Auxis thazard (Lacepède, 1800)
Pidlayan (dagko lamugan),
|Scombridae (Mackerels, tunas, bonitos), subfamily: Scombrinae
|65 cm FL (male/unsexed); max.weight: 1,720.0 g; max. reported age: 5 years
pelagic-neritic; marine; depth range - 50 m, oceanodromous
|Atlantic,Mediterranean, Indian and Pacific (Western Central). Eastern Pacific population recognized as subspecies Auxis thazard brachydorax (Ref. 32349).
Many authors have used the name Auxis thazard as including Auxis rochei in the belief that there was only a single worldwide species of Auxis. Highly migratory species, Annex I of the 1982 Convention on the Law of the Sea (Ref. 26139).
Dorsal spines (total): 10-12; Dorsal soft rays (total): 10-13; Anal spines: 0-0; Anal soft rays: 10-14. This species is distinguished by the following characters: a robust body, elongated and rounded; teeth small and conical, in a single series; total gill rakers on first gill arch 36-42; dorsal fins 2, D1 X-XII, separated from the second by a large interspace (at least equal to length of first dorsal-fin base), second dorsal fin followed by 8 finlets; anal fin followed by 7 finlets; pectoral fins short, but reaching past vertical line from anterior margin of scaleless area above corselet; a large single-pointed flap (interpelvic process) between pelvic fins; body naked except for the corselet, which is well developed and narrow in its posterior part (no more than 5 scales wide under second dorsal-fin origin); a strong central keel on each side of caudal-fin base between 2 smaller keels. Colour of back bluish, turning to deep purple or almost black on the head; a pattern of 15 or more narrow, oblique to nearly horizontal, dark wavy lines in scaleless area above lateral line; belly white; pectoral and pelvic fins purple, inner sides black (Ref 9684).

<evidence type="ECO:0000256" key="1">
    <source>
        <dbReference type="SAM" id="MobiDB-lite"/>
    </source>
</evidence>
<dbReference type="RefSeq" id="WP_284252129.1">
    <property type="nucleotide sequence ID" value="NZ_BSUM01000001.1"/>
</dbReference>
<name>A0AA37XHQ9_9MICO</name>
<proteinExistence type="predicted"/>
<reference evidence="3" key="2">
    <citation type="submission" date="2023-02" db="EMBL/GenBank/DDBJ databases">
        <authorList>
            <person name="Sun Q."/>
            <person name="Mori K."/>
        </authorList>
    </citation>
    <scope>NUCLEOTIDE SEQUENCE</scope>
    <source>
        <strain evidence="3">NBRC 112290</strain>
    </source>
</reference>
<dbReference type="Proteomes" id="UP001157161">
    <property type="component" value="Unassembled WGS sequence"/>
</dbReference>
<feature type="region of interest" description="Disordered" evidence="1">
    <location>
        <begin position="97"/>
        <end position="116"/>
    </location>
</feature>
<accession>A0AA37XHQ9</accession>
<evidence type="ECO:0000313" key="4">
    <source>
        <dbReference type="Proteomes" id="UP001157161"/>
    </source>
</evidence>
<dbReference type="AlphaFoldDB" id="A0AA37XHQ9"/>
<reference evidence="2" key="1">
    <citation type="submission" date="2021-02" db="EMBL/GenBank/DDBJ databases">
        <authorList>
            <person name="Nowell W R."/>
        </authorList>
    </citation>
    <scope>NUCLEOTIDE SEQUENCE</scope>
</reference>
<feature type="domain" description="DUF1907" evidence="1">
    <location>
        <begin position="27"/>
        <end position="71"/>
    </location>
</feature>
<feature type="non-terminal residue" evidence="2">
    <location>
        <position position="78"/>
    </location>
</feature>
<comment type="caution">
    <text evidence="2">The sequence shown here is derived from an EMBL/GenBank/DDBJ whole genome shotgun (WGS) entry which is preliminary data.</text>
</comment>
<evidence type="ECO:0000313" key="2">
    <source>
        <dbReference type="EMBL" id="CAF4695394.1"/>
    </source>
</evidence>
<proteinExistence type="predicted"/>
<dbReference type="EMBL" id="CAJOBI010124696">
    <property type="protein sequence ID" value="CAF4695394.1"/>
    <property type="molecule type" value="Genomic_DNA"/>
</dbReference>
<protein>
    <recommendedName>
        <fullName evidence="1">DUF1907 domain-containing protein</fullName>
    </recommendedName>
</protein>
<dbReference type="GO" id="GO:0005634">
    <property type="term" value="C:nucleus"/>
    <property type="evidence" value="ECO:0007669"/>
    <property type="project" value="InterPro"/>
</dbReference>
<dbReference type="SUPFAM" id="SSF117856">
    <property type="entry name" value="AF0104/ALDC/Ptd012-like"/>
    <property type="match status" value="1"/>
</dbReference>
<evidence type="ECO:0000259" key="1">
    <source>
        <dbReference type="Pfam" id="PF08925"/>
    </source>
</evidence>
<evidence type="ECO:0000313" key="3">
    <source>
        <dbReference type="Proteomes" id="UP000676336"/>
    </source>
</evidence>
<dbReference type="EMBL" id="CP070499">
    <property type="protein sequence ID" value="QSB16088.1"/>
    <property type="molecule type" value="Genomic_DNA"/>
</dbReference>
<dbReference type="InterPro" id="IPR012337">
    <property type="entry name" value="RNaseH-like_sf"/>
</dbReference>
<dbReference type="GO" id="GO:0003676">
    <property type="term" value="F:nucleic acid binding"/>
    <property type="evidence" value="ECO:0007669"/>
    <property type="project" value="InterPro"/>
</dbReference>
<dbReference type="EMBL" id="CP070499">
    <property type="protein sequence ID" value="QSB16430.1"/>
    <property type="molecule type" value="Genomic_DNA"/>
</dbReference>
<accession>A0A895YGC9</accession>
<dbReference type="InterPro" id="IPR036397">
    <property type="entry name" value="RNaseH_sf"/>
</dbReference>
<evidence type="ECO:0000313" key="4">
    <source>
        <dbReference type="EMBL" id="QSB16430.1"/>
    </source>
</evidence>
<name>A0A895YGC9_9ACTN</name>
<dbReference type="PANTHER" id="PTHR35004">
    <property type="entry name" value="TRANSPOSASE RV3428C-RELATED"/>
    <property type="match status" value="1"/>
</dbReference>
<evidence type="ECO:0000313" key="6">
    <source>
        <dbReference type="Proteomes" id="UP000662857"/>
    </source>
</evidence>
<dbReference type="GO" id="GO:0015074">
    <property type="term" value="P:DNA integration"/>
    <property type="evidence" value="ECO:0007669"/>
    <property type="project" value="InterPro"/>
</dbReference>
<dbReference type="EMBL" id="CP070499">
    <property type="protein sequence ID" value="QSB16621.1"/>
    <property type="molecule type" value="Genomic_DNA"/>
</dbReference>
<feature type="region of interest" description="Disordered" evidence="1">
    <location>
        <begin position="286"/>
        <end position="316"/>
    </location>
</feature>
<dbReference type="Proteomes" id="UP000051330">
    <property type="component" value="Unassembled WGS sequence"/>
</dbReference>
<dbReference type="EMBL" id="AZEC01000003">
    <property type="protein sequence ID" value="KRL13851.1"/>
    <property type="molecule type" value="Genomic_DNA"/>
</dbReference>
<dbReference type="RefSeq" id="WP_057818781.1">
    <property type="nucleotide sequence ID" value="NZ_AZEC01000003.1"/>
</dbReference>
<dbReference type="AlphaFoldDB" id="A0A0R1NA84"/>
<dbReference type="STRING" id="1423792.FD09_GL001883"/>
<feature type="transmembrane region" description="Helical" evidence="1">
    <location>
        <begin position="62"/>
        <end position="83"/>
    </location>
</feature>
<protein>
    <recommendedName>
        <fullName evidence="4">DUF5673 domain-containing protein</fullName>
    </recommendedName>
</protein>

|Adults are epipelagic in neritic and oceanic waters (Ref. 9340). They feed on small fish, squids, planktonic crustaceans (megalops), and stomatopod larvae (Ref. 5213). Because of their abundance, they are considered an important element of the food web, particularly as forage for other species of commercial interest. They are preyed upon by larger fishes, including other tunas (Ref. 9987). Marketed fresh and frozen (Ref. 9340) and also utilized dried or salted, smoked and canned (Ref. 9987).
Least Concern (LC); Date assessed: 14 September 2010 Ref. (124695)
Also Ref. 393, 9987.
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